Jewish genealogy and the search for roots near and far
Previously, I discussed the challenges encountered by African-Americans searching for ancestors who pre-date the Civil War and strategies for accessing both basic and more detailed information about this time period. Similarly, genealogical research for those of Jewish ancestry presents unique obstacles. With massive immigration toward the end of the 19th century and the destruction of large numbers of the Jewish population during the Holocaust, the past 200 years of Jewish history have undergone significant periods of upheaval and disruption resulting in few Jews residing in the same places where their ancestors lived. Despite concerns that one’s Jewish ancestry would be difficult to document due to family name changes at Ellis Island, the lack of living relatives to provide an oral history and the destruction of records during the Holocaust, there are a wealth of resources in both Europe and the United States available for Jews to trace and expand their family trees.
For the Ashkenazi sect of Jews (those of Central or Eastern European descent), the search for ancestors initially leads back to Eastern Europe, where Jews accounted for more than 60 percent of the world’s total Jewish population prior to 1933. In most European countries, Jews were obligated to register their major life events with a leader of the state church. A surprisingly large number of Jewish vital records have survived and can be found in civil or church records located in the town of one’s ancestors. The birth, marriage and death records of many Jewish communities in Poland, Hungary and Germany are also available through the Family History Library in Salt Lake City, Utah. Another method for tracing ancestors is through their listings in city directories. You may access city directories for numerous major European cities during the 19th and 20th centuries through the Family History Library. An impressive number of records in the Family History Library’s catalogue have also been microfilmed. For example, the collection contains a filmed version of all available Jewish records from 1895 to modern Hungary, including the 1848 census for several Hungarian counties, some of which are now located in the former Soviet Union and Czechoslovakia.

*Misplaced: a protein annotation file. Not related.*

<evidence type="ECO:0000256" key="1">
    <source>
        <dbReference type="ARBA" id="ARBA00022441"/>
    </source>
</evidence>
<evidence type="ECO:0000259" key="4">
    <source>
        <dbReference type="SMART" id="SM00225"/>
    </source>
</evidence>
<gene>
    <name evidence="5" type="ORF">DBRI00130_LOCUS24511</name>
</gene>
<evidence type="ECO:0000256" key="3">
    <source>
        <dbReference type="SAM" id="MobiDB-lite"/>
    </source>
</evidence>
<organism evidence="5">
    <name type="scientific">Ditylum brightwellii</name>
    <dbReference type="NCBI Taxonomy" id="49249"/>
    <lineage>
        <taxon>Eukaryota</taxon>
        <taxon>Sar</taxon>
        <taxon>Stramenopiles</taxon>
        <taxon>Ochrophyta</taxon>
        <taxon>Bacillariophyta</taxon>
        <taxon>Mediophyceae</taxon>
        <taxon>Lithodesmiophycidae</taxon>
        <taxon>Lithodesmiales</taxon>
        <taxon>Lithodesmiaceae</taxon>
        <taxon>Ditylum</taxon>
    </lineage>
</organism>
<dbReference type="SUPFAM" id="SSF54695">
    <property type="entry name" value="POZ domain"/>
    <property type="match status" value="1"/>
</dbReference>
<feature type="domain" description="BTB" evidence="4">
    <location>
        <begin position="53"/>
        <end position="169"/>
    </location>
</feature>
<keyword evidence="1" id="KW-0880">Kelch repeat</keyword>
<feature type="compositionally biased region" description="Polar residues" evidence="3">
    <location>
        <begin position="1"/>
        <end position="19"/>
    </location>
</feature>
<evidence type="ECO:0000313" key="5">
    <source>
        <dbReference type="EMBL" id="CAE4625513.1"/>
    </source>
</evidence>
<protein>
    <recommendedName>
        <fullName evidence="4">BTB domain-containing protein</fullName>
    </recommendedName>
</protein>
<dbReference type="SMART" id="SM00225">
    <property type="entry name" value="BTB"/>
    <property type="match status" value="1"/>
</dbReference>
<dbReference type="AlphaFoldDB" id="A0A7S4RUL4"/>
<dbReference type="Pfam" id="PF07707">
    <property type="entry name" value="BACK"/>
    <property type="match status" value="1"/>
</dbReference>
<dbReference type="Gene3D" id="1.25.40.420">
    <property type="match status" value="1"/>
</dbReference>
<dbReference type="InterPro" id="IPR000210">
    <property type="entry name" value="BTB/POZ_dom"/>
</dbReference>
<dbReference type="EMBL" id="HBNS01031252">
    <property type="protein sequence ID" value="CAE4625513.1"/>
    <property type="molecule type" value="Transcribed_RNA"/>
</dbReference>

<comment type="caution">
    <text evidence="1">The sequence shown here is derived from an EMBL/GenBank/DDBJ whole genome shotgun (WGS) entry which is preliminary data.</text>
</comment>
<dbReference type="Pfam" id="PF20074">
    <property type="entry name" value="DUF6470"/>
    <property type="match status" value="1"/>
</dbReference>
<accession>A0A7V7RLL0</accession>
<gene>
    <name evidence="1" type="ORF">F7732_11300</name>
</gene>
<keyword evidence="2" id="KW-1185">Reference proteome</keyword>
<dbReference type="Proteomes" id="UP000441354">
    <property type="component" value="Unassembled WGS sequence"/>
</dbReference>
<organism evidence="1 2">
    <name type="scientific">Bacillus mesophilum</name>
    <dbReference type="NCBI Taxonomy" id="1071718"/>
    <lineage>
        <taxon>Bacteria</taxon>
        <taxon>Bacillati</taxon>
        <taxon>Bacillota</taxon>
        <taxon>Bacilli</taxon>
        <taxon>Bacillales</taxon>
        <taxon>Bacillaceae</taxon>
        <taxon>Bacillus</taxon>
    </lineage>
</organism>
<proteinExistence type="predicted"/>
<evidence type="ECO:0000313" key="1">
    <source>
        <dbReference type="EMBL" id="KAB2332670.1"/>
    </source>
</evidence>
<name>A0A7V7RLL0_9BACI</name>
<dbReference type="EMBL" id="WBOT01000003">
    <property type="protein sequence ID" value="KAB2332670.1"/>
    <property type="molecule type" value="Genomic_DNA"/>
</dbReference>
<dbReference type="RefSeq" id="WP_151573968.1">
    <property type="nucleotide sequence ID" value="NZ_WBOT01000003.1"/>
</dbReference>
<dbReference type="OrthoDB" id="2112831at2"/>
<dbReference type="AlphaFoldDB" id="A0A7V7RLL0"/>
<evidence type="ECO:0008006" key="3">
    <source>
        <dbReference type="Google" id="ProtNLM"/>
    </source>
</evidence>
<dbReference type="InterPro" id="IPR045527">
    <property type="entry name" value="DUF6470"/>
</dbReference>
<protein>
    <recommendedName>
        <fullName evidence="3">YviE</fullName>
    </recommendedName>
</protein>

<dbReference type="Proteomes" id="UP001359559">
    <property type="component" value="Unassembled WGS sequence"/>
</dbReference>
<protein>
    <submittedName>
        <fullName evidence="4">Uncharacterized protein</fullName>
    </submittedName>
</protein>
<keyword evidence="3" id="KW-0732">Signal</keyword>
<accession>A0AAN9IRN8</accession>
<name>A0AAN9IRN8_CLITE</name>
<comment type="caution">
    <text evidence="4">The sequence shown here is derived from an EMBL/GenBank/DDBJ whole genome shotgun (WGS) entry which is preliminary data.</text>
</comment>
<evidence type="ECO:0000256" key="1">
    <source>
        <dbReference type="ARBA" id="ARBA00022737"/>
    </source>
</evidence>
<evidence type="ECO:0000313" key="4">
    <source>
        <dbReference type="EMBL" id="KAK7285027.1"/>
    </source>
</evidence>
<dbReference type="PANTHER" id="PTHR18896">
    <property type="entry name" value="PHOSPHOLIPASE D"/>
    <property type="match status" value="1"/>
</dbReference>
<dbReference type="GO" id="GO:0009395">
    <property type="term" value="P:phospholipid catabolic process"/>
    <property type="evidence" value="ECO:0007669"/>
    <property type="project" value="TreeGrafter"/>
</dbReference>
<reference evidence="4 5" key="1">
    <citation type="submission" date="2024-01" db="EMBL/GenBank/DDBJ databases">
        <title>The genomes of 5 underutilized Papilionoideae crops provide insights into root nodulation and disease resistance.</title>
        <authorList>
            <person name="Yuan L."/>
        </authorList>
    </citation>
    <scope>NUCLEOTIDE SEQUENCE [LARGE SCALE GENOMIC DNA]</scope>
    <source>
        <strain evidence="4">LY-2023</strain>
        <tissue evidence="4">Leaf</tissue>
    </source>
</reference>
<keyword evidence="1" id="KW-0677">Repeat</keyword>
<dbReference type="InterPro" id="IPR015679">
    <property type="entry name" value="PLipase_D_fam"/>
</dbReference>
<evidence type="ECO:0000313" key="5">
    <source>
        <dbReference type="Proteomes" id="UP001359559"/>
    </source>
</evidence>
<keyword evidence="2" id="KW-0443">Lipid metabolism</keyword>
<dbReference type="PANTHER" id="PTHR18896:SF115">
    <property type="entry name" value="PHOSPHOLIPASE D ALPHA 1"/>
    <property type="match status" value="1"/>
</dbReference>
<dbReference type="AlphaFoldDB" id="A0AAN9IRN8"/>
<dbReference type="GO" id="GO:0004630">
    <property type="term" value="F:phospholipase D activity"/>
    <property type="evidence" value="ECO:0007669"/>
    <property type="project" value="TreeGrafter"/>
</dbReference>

When searching U.S. based records, federal and state census documents will likely provide an ancestor’s city of origin, family group and date of arrival to the U.S. Most censuses between 1880 and 1920 required immigration and naturalization information so this is a fairly dependable source of information. Similarly, naturalization papers, particularly after 1906, contain well-documented data including the names of an ancestor’s children and spouses, the date and location of arrival into the U.S. and the family’s original name. To supplement this information, passenger arrival indexes for large East Coast city destinations, Canadian border crossings and other Atlantic ports of entry can provide insights into an ancestor’s closest living relatives in Europe and family relationships in the United States.
Finally, there is an extensive body of information available online for Jewish genealogical research. Among these resources, Avotaynu (translated as “forefathers”) is the leading provider of materials for exploring Jewish roots and family trees. Another site, JewishGen Family Finder (JGFF), is a database of surnames and towns currently being researched by over 100,000 Jewish genealogists internationally. This resource serves as a repository for the exchange of information among participants.